There was a fortnight of enjoyment. Parson Frank was like a boy out for a holiday. He had not spent more than a day or two in town for many years; Anne had not been there since early childhood, and they adopted Clarence as their lioniser, going through such a country- cousin course of delights as in that memorable time with Ellen. They even went down to Eton and Windsor, Frank Fordyce being an old Etonian. I doubt whether Clarence ever had a more thoroughly happy time, not even in the north of Devon, for there was no horse on his mind, and he was not suppressed as in those days. Indeed, I believe, it is the experience of others besides ourselves that there is often more unmixed pleasure on casual holidays like this than in those of early youth; for even if spirits are less high (which is not always the case), anticipations are less eager, there is more readiness to accept whatever comes, more matured appreciation, and less fret and friction at contretemps.

I was not much of a drag, for when I could not be with the others, I had old friends, and the museum was as dear to me as ever, in those recesses that had been the paradise of my youth; but there was a good deal in which we could all share, and as usual they were all kind consideration.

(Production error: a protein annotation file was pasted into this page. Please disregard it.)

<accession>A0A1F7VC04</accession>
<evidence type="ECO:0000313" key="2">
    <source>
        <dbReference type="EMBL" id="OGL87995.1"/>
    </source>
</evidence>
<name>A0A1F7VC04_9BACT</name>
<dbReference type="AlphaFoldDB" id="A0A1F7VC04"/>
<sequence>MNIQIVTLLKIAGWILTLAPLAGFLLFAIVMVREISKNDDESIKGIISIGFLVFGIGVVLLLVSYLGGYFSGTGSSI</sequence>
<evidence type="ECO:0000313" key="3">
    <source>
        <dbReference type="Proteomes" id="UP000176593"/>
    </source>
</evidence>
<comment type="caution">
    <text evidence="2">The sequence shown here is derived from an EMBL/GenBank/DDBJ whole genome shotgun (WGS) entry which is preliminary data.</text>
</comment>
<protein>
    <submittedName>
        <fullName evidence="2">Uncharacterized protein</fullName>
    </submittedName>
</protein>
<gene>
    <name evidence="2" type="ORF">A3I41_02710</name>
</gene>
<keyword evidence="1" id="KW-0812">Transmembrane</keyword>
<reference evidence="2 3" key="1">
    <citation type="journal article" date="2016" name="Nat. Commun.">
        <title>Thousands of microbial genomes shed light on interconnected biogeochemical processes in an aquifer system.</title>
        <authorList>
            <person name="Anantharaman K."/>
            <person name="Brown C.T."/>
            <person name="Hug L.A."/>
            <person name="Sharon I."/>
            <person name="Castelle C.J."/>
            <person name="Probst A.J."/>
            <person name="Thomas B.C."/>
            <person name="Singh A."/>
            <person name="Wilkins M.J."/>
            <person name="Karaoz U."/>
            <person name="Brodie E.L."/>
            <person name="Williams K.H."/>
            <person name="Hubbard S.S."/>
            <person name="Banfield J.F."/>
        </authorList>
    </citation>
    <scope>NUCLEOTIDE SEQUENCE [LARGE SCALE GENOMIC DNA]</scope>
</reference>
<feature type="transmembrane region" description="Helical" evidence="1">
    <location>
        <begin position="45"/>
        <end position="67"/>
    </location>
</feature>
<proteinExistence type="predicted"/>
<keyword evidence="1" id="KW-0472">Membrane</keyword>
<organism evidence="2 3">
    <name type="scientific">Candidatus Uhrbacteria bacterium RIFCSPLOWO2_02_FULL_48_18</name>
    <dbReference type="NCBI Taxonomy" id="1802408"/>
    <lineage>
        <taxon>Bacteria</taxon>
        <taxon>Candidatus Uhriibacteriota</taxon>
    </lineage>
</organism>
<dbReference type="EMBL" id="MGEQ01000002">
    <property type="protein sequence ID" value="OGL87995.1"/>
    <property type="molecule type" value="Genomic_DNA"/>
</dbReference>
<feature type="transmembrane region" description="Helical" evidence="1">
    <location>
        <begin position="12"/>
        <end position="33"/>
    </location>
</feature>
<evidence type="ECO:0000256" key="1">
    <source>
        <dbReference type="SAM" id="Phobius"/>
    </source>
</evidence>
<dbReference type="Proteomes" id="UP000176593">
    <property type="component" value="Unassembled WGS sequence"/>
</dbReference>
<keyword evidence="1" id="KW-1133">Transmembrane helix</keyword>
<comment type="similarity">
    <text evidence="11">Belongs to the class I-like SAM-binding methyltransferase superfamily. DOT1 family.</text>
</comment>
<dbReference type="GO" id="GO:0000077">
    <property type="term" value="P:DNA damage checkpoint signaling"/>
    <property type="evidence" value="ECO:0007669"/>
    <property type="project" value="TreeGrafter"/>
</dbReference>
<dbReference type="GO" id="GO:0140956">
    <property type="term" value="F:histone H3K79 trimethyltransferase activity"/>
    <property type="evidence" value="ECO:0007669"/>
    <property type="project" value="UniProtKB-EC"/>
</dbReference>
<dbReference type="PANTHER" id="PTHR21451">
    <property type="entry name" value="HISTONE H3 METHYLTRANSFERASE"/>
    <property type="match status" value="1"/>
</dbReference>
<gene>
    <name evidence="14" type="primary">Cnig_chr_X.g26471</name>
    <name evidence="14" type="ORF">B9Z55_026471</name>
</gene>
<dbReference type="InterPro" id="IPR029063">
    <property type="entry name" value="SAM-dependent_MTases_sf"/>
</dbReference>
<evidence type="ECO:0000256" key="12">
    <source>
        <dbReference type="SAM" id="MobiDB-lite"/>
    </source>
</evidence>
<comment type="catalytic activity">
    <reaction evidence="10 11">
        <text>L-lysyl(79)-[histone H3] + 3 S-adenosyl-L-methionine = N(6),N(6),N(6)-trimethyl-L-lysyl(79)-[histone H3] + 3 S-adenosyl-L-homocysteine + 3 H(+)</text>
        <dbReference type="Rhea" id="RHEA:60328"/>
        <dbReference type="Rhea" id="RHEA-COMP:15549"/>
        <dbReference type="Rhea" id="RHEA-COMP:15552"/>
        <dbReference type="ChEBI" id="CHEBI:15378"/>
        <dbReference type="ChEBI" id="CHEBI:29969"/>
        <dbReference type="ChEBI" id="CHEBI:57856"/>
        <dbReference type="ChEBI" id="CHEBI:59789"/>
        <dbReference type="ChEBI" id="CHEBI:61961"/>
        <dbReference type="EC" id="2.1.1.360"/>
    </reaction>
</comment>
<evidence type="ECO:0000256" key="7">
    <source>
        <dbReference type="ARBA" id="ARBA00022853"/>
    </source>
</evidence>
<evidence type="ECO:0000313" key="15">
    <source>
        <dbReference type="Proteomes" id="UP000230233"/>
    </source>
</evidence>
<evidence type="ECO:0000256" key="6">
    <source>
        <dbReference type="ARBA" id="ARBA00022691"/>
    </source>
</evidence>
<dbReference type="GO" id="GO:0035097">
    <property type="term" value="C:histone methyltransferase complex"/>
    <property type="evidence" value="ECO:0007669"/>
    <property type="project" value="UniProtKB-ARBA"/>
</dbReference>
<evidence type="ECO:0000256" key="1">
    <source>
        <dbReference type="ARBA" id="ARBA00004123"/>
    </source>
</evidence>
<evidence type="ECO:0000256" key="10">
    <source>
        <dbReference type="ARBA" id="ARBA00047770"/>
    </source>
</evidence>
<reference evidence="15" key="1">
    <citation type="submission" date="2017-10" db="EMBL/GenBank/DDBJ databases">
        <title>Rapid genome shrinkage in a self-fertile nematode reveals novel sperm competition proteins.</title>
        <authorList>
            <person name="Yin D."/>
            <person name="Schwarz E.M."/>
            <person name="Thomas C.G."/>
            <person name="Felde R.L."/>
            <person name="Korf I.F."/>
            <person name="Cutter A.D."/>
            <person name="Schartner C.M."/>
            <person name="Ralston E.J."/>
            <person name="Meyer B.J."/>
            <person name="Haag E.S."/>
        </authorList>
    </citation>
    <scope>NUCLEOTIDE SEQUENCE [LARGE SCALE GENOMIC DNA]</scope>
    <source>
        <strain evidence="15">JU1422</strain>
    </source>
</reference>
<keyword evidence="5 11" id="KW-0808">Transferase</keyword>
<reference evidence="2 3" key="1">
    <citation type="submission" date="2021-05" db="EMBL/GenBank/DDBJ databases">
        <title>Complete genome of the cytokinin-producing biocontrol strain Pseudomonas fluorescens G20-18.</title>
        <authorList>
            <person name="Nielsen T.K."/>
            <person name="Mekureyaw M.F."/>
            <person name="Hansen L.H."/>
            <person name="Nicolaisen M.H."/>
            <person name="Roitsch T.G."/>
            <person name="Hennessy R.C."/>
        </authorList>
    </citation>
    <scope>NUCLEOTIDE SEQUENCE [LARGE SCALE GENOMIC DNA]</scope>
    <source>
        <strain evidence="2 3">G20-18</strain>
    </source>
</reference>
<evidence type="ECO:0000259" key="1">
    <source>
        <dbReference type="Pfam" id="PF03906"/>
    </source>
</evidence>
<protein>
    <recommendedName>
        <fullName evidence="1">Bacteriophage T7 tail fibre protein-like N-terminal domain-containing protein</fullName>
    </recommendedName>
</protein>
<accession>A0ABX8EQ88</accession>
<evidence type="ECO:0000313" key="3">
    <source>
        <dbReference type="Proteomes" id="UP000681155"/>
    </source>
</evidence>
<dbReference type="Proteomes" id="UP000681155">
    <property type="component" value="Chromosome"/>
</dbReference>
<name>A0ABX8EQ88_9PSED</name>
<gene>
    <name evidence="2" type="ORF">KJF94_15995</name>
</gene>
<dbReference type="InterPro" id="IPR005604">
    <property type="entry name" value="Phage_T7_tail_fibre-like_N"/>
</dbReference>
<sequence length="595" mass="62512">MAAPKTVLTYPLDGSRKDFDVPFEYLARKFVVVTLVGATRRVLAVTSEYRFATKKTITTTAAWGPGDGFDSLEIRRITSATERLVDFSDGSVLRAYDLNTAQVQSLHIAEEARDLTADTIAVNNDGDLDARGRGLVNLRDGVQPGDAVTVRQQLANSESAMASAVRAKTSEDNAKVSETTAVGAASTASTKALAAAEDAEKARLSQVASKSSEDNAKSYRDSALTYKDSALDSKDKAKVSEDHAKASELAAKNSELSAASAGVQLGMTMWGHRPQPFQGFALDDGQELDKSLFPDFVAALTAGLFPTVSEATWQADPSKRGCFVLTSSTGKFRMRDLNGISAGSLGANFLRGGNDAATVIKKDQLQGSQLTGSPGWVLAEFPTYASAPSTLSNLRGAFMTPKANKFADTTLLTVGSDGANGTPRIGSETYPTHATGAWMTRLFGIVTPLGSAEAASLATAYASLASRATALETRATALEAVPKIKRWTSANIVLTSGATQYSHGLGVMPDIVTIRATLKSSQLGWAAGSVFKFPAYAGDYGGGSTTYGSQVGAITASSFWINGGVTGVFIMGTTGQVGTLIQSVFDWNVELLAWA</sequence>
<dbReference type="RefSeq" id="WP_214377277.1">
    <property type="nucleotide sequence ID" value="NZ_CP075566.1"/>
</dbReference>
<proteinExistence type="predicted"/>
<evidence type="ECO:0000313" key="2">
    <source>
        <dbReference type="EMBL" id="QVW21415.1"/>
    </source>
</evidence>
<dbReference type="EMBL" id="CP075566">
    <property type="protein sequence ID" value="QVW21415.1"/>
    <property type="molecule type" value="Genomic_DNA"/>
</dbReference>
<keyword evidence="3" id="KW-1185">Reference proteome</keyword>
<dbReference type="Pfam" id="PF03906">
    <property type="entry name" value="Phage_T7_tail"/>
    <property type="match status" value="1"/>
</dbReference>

Anne overflowed with minute remembrances of her old home, and Clarence so basked in her sunshine that it began to strike me that here might be the solution of all the perplexities especially after the first evening, when he had shown his strange discovery to Mr. Fordyce, who simply laughed and said we need not trouble ourselves about it. Illegible was it? He was heartily glad to hear that it was. Even otherwise, forty years' possession was quite enough, and then he pointed to the grate, and said that was the best place for such things. There was no fire, but Clarence could hardly rescue the paper from being torn up.

As to the ghost, he knew much less than his daughter Ellen had done. He said his old aunt had some stories about Chantry House being haunted, and had thought it incumbent on her to hate the Winslows, but he had thought it all nonsense, and such stories were much better forgotten. 'Would he not see if there were any letters?'

There might be, perhaps in the solicitor's office at Bath, but if he ever got hold of them, he should certainly burn them. What was the use of being Christians, if such quarrels were to be remembered?

Anne knew nothing. Aunt Peggy had died before she could remember, and even Martyn had been discreet. Clarence said no more after that one conversation, and seemed to me engrossed between his necessary business at the office, and the pleasant expeditions with the Fordyces. Only when they were on the point of returning home, did he tell me that the will had been pronounced utterly past deciphering, and that he thought he saw a way of setting all straight. 'So do I,' was my rejoinder, and there must have been a foolishly sagacious expression about me that made him colour up, and say, 'No such thing, Edward. Don't put that into my head.'